sign up Your signup was successful Subscribing..


< back

Separating during Lockdown

By Dharsh Nanayakkara - 24 Aug 2020

The pressure on couples living together 24/7 in their household 'bubbles' has led to a rise in separations during lockdown. Couples have been forced to spend more time together while trying to work from home, fulfilling their usual household duties, paying their bills on time and (where children are involved) attending to their daily needs as well.

If you are contemplating separation during this challenging period, there are many emotional issues and practical concerns you will face. These may include:

  • What counselling/dispute resolution services are available for me and/or my partner/spouse to assist our relationship?
  • If we separate what does the law say about care arrangements for our children?
  • Who gets to stay in the family home?
  • How will our relationship property be divided?
  • How do I get more than half of the relationship property?
  • What financial support is available to me?
  • What child support is available for our children?
  • How does separation affect my business?
  • How does separation affect my/our family trust(s)?
  • How does the contracting out agreement I signed before separation affect things now?

If you are concerned by any of these issues, it is wise to consult a family lawyer before making any immediate decisions.

You do not need a lawyer to separate, but agreements about the division of relationship property following separation are not legally binding under the Property (Relationships) Act 1976 unless they are certified by independent lawyers for each party. So both parties need to see a lawyer to resolve the division of relationship property.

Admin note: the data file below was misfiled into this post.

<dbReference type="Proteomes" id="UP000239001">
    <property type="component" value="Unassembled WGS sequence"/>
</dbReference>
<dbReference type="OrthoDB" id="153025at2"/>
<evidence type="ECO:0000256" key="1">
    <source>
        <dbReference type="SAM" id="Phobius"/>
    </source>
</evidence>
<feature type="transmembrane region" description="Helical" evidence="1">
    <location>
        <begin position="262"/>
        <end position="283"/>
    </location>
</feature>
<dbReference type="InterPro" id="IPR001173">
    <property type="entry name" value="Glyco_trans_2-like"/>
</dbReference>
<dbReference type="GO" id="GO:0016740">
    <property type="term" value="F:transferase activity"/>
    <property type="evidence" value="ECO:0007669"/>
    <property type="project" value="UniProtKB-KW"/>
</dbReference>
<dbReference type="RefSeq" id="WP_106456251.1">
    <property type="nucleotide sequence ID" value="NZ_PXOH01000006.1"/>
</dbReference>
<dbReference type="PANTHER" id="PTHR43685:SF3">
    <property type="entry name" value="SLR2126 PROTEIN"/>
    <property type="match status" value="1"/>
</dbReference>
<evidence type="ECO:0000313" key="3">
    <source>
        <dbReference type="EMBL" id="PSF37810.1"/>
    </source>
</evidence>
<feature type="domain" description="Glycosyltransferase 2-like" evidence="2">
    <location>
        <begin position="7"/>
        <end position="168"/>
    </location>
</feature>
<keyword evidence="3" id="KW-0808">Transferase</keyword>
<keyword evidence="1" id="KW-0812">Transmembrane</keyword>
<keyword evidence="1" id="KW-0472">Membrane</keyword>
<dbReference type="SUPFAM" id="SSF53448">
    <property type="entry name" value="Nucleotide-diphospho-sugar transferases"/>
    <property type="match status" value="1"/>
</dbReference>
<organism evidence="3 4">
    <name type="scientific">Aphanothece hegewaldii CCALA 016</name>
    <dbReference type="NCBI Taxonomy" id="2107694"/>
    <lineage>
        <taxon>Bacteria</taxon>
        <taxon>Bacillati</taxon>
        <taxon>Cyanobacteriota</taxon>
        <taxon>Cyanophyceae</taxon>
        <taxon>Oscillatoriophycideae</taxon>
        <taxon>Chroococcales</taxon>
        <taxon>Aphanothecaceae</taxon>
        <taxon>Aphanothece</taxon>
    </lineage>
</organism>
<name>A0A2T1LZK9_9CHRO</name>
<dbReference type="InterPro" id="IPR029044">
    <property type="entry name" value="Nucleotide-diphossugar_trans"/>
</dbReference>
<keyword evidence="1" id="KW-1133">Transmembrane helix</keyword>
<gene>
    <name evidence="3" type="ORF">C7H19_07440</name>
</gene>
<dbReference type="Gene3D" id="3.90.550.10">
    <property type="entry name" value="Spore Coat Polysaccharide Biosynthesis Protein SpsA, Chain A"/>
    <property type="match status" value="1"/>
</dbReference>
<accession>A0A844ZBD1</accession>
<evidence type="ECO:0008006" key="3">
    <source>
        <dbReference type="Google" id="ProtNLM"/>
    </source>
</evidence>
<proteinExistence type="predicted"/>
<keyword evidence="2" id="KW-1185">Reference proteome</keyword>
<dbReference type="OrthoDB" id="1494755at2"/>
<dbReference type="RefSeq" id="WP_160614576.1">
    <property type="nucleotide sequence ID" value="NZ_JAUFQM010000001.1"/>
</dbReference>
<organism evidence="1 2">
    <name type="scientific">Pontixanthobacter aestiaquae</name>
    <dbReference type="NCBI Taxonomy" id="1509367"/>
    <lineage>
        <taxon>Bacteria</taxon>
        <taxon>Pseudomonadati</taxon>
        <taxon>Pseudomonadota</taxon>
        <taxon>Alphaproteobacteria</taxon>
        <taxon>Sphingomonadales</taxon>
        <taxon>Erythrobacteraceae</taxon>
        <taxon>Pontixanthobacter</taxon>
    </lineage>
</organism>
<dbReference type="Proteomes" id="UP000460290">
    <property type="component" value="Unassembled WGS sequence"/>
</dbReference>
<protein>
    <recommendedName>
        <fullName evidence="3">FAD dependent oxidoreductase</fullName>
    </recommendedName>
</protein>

If you have children, care arrangements for the children should also be recorded in a parenting agreement to avoid confusion/uncertainty about who is responsible for their primary care and how contact between the children and the other parent is maintained. A parenting agreement does not need to be certified by lawyers, but we can help you understand your rights as a guardian and discuss tailored options to meet the needs of your children.

Involving a family/divorce lawyer does not mean that an ongoing amicable relationship with your spouse/partner is destroyed. Our objective is to negotiate the best settlement for you in an amicable and efficient manner. Court proceedings are only filed when no agreement is possible.

Should you or anyone you know require assistance in considering the legal implications of separation contact Dharsh Nanayakkara or any member of our family law team today.


Forward to a friend

Leave a comment